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Sterling in Loudoun County, Virginia — The American South (Mid-Atlantic)
 

Ambush at Ankers's Shop

“It was a complete surprise”

 
 
Ambush at Ankers's Shop Marker image. Click for full size.
By Craig Swain, May 11, 2011
1. Ambush at Ankers's Shop Marker
Inscription. Samuel and Henrietta Ankers lived at this site during the Civil War. On the morning of February 22, 1864, just outside their front door, about 160 of Confederate Lt. Col. John Singleton Mosby's horsemen ambushed 150 of Union Capt. J. Sewall Reed's cavalrymen. During the previous two days, Reed and his men - primarily the 16th New York Cavalry and Californians in the 2nd Massachusetts Cavalry - had ridden from Vienna west through Middleburg and Rector's Crossroads hunting unsuccessfully for Mosby. Reed was returning eastward along the Dranesville Turnpike (present-day U.S. Route 7) to your right when Mosby sprang his trap.

Mosby's men were hidden in a pine thicket south of the road, below the ridge line of Bridges Hill near Ankers's blacksmith shop. As the advance guard rode by, Mosby blew his whistle, and his men opened fire and then charged into the road. The Federals rallied, but the surprise and ferocity of the attack broke their column. Some fled to the nearby Potomac River.

One Confederate was killed and 5 were wounded. Reed was killed, as were at least 12 other Federals, while 25 were wounded and more than 50 were captured. Some of the dead were buried in the Ankers family cemetery, and some of the wounded were tended to in the house. Later, about 35 of the captured Union soldiers died of illness or disease at the
Map of the Action image. Click for full size.
By Craig Swain, May 11, 2011
2. Map of the Action
infamous prison camp at Andersonville, Georgia. Mosby and his men continued to harass the Federals until war's end.

"It was a complete surprise, and would have confused the best organized soldiers in the world."
- Pvt. Charles P. Briggs, Co. A, 2nd Massachusetts Cavalry

(Sidebar):
Johnathan Edwards Ankers, son of SAmuel and Henrietta Ankers, was a youth during the war. According to family tradition, he was told to stay away from the windows of his house to avoid being shot during nearby engagements.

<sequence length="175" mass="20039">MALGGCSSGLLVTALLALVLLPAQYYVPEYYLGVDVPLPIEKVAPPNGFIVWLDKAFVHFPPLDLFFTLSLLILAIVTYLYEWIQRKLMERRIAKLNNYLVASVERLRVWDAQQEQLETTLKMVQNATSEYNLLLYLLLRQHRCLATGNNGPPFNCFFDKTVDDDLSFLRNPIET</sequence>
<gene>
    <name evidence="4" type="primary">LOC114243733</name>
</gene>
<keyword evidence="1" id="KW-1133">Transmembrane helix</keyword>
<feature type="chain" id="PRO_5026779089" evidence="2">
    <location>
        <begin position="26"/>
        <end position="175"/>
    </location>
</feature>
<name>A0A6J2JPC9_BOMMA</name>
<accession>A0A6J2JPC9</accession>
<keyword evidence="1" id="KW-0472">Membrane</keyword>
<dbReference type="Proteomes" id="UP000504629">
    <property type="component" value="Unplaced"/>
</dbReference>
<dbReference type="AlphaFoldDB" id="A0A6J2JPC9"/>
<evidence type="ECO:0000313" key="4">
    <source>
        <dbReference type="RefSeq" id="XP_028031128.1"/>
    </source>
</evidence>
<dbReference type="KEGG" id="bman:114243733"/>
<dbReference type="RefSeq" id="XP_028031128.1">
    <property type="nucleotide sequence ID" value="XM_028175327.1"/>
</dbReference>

Erected 2011 by Virginia Civil War Trails.
 
Marker series. This marker is included in the Virginia Civil War Trails marker series.
 
Location. 39° 1.608′ N, 77° 23.597′ W. Marker is in Sterling, Virginia, in Loudoun County. Marker is on Harry Byrd Highway (State Highway 7), on the right when traveling west. Click for map. Located on the grounds of Northern Virginia Community College (Loudoun Campus). Marker is in this post office area: Sterling VA 20165, United States of America.
 
Other nearby markers. At least 8 other markers are within walking distance of this marker. "The Ankerage" (within shouting distance of this marker); Gettysburg Campaign (about 600 feet away, measured in a direct line); Guilford Signal Station
Portrait of John S. Mosby image. Click for full size.
By Craig Swain, May 11, 2011
3. Portrait of John S. Mosby
(approx. 0.8 miles away); Vestal's Gap Road in the 1800s (approx. 0.8 miles away); Vestal's Gap Road (approx. 0.8 miles away); Lanesville Historic Area (approx. 0.8 miles away); Lanesville House and Vestal's Gap Road (approx. 0.8 miles away); The Braddock Campaign (approx. 0.8 miles away). Click for a list of all markers in Sterling.
 
Also see . . .  Second Dranesville. Also known as the Ankers' Shop fight. (Submitted on May 11, 2011, by Craig Swain of Leesburg, Virginia.) 
 
Categories. War, US Civil
 
Portrait of Captain J. Sewall Reed image. Click for full size.
By Craig Swain, May 11, 2011
4. Portrait of Captain J. Sewall Reed
Portrait of Prt. Joseph H. Burke image. Click for full size.
By Craig Swain, May 11, 2011
5. Portrait of Prt. Joseph H. Burke
Pvt. Joseph H. Burke, Co. M, 2nd Massachusetts Cavalry, was captured here. He died at Andersonville on July 4, 1864. Co. A. ("California Hundred") and Cos. E, F, L, and M ("California Battalion") were organized in San Francisco, Ca. Photo courtesy of Michael Sorenson Collection.
Site of Ankers' Homestead and Cemetery image. Click for full size.
By Craig Swain, May 11, 2011
6. Site of Ankers' Homestead and Cemetery
Geese frequent the location, close to a heavily traveled modern highway.
Mosby's Blocking Position image. Click for full size.
By Craig Swain, May 11, 2011
7. Mosby's Blocking Position
Looking southeast from the cemetery location down modern day Virginia Highway 7. Ankers' Shop stood just to the south (right) of the highway near the intersection in the distance. Mosby set a blocking force of three men across the pike near the intersection. The remainder of the Confederates hid in a wooded area to the south (right) of the pike.
Capture of the Federals image. Click for full size.
By Craig Swain, May 11, 2011
8. Capture of the Federals
Looking northwest from the cemetery location. When the trap sprang, Confederates swept across the pike, past the Ankers' homestead, and over what is today the college parking area. Most of the Federals surrendered in this area.
 
 
Credits. This page originally submitted on , by Craig Swain of Leesburg, Virginia. This page has been viewed 1,271 times since then and 11 times this year. Photos:   1, 2, 3, 4, 5, 6, 7, 8. submitted on , by Craig Swain of Leesburg, Virginia. This page was last revised on June 16, 2016.
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